Some downspouts and elbows are round instead of square.
It sometimes becomes necessary to make turns in downspouts. When a turn is required to pull the downspout toward or away from the house, use square elbows (A, Fig. 3). Two of these elbows used together, as illustrated, make an offset of several inches in the downspout. The crimp in downspouts and elbows usually makes mastic or caulk unnecessary at the joints. To make a turn in the downspout either to the left or right, use the square elbows shown in B, Fig. 3. Two of these elbows mounted together divert the direction of the downspout to the left or right by several inches. A square shoe is used at the bottom of the downspout. This turns the flow of water onto a splash block where the downspout ends.
OUR Expert Gutter Crews Can Install Aluminum And Yes, Copper Gutter & Leaders. (Click On The Pictures Below To Get An Enhanced View Of Just How We Do It!)
Sick Of Gutter Maintainence? Consider Installing Our High Quality Gutter Guards! Let Us Clarify A Few Things For You First!
Will water shoot off the side of the house in a really heavy rain?
Answer:No. When Properly Installed , Our Gutter Guard System will handle any amount of rain that falls. It has been tested in conditions that simulated over 10" of rain per hour (more than has ever been recorded, anywhere) and handled every drop. Next time it rains, watch how rain falls from your roof and into your gutter. Even in the heaviest rains, the water just drips off the end of the shingles. Seeing this helps you to understand how the system handles heavy rainfalls.
Does ice cause a problem?
Answer: While our system doesn't solve any ice problems, it doesn't create any new ones either. Snow will sit on top of the product. If the house is poorly insulated and the snow on the roof melts before the snow on the gutter guard, there may be some water that runs off the side. The system will, however, keep water from freezing inside the gutter and the downspouts, which can cause sever damage.
Will Our System Keep pine needles, Douglas firs, seeds, etc. out of the gutter?
Answer: Yes. Most debris enters gutters when it is dry out. Leaves fall and are blown by the wind into the gutters. Since one step of the system hangs over the next, debris will fall over the side of the house. It is important that a gutter system be thoroughly cleaned before installation. Any debris that manages to pass over the"step", through the small gap into the channel, and through the holes, will flush through the clean gutter underneath because there is not larger debris to hang it up and cause a clog.
Won't small debris like pine needles get caught in the channels and cause the water to shoot off the side?
Answer:No. When debris is able to navigate the "steps" two things will happen. 1. It will pass through the holes in the bottom of the channel and will flush through the clean gutter. 2. The debris will sit in the channel briefly, but will be blown out by wind. The reason wind is so effective in clearing these channels is because it creates a lift similar to that of an airplane wing when it passes over the steps, creating an upward draft in the channels and blowing away any debris.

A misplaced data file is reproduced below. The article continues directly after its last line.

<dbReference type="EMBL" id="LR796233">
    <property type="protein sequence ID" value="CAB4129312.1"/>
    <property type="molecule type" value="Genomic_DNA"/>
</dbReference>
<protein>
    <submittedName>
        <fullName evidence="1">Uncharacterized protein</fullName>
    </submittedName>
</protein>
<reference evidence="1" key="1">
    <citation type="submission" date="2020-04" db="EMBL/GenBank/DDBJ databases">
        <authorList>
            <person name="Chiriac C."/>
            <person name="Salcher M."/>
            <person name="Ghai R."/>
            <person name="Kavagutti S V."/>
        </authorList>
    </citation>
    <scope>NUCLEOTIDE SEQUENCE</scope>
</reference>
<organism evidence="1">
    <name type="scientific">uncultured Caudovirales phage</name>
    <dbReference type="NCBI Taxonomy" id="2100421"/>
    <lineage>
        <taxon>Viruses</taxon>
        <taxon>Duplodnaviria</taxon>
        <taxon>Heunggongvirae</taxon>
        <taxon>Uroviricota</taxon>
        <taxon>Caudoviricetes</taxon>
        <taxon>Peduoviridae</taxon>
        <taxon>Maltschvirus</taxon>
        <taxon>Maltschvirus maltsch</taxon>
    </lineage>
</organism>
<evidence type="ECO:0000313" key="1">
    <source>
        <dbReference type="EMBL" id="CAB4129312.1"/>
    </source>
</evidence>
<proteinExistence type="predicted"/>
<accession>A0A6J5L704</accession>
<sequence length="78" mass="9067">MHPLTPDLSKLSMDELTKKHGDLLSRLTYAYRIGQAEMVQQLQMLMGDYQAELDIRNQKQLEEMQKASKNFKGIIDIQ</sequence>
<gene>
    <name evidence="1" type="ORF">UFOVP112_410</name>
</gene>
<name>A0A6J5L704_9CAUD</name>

What about roofs that are very steep?
Answer:The system has been tested on roofs all the way up to a 12" in 12" pitch (45 degrees). The upper limit for slope is even steeper, but we do not have a set limit. Anything over 12" in 12" should be tested first with one piece only to ensure effectiveness.
Do you have to nail the system into the roof deck?
Answer:No. One end of the system slides under the first course of shingles and the other end snaps onto the lip of the gutter. No nailing is required.
Will the wind blow the system off of the gutters?
Answer: No. The shingles hold the product in from the top and a "jaw" snaps onto the edge of standard "K" style gutters.
How do you deal with corners?
Answer: The system should be miter cut and butted together at both inside and outside corners. Also, it is good practice to install diverters at the bottom of long "valleys" created by two roof sections meeting at an inside corner. There is no rule of thumb for this, simply it is a solution if water flow at the valley is too much for the system to handle.
Should the end of the gutter runs be capped?
Answer: Depending on the geography, birds and critters may find the holes at the end of the gutter runs to be attractive hiding/living places. If you perceive this as a problem in your area, you may cap the ends with a piece of sheet metal or screen, or see the manufacturer's template for making end caps out of coil stock or scrap gutter guard.
Will the system work with cedar and/or tile roofs?
Answer: The system is effective with these types of roofs, but it is very difficult to install. The reason is that cedar and tile may break when they are lifted during installation. Installation of the system on these types of roofs should be limited to new installations only.
Can the system be installed over vinyl gutters?
Answer: The system can be installed only over those vinyl gutters that have the "K" style flange at the edge of the gutters. Some vinyl gutters are manufactured with this flange and some are not. To determine whether installation is possible, a small sample piece of gutter guard should be tried.
How are the pieces joined together?
Answer: The gutter guard should be installed with an approximate 1/2" space between pieces. This will allow for expansion and contraction of the material. The gap should be covered using the connector clips included in the box.
Water Diverters Installed At The Edge Of The Roof
Gutters Installed At The Tail End Of A Rafter